Exhibit: Time and Place: An International Exhibition of Works on Paper

From the August 16, 2012 edition
  • “DO (NOT) #9,” by Wendy Collin Sorin
  • “Within,” by Phyllis Fannin
  • Untitled, by Jana Morgenstern

This year the Sister City program between Columbus and Dresden, Germany, celebrates 20 years, so it’s fitting to celebrate the art resulting from this ongoing cultural exchange.

“Time and Place: An International Exhibition of Works on Paper,” showing through Oct. 20 at OSU Urban Arts Space, brings together 36 artists from Ohio and Dresden. All of the artists have taken part in the Dresden Residency Exchange funded by the Ohio Arts Council.

Each year, this printmaking exchange program sends two Ohio artists to work at Grafikwerkstatt in Dresden, and two German artists travel to Cleveland’s Zygote Press.

“I think it’s taken on a life of its own,” Nicholas Hill said of the residency program. Hill, a professor of art at Otterbein College, is both the show’s curator and a participating artist.

“The wonderful thing about having had so many exchanges over so much time is that — although the Ohio Arts Council is still very critical to its survival — there are permutations of it,” he said. “So many of these artists in Ohio know so many artists in Germany that ongoing connections, relationships and exhibitions have resulted in both locations that have nothing to do directly with the exchange.”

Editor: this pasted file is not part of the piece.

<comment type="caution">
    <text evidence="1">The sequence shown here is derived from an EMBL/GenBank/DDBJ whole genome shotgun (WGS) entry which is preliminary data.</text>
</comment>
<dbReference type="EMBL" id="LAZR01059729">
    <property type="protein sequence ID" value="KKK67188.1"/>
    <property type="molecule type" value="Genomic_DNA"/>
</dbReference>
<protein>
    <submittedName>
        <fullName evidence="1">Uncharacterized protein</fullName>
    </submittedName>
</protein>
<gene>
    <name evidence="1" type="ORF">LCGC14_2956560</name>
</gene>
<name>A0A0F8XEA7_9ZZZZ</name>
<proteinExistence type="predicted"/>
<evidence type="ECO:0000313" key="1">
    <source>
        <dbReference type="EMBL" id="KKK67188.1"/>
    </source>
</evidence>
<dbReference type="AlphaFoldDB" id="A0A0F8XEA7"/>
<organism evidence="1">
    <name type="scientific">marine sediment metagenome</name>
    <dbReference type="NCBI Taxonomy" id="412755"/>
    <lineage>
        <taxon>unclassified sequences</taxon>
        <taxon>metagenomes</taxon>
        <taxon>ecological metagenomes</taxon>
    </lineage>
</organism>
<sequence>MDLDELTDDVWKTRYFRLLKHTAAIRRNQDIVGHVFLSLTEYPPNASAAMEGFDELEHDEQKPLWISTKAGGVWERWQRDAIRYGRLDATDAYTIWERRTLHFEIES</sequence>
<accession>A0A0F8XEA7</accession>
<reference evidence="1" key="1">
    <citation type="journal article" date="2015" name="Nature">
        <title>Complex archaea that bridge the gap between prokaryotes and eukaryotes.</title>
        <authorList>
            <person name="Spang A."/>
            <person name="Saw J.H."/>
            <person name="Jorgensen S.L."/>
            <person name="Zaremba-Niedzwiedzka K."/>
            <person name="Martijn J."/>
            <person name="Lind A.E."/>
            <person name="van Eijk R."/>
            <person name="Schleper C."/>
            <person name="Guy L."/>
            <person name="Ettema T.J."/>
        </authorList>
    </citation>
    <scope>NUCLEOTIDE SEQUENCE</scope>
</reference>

Hill, for example, who first visited Dresden in 1997 and has been many times since, collaborated two years ago with German artist Jean Kirsten on a portfolio exchange between Ohio and German printmakers.

For “Time and Place,” Kirsten has contributed a show-stopping abstract collage titled “Collage for L.1.” He manages to achieve a dynamic, illusory effect with a black and white palette.

Meanwhile, Hill’s print “Dresden Dusk” uses an almost antique palette that could evoke the brick streets of German Village as easily as an autumn dusk in Dresden.

In choosing the theme of time and place, Hill speaks to one of the challenges artists in the residency program often face: to live in the present and immerse yourself in your surroundings while not forgetting to get to work.

“Get past the novelty of where you are and yet not ignore where you are. That requires some balance,” he said.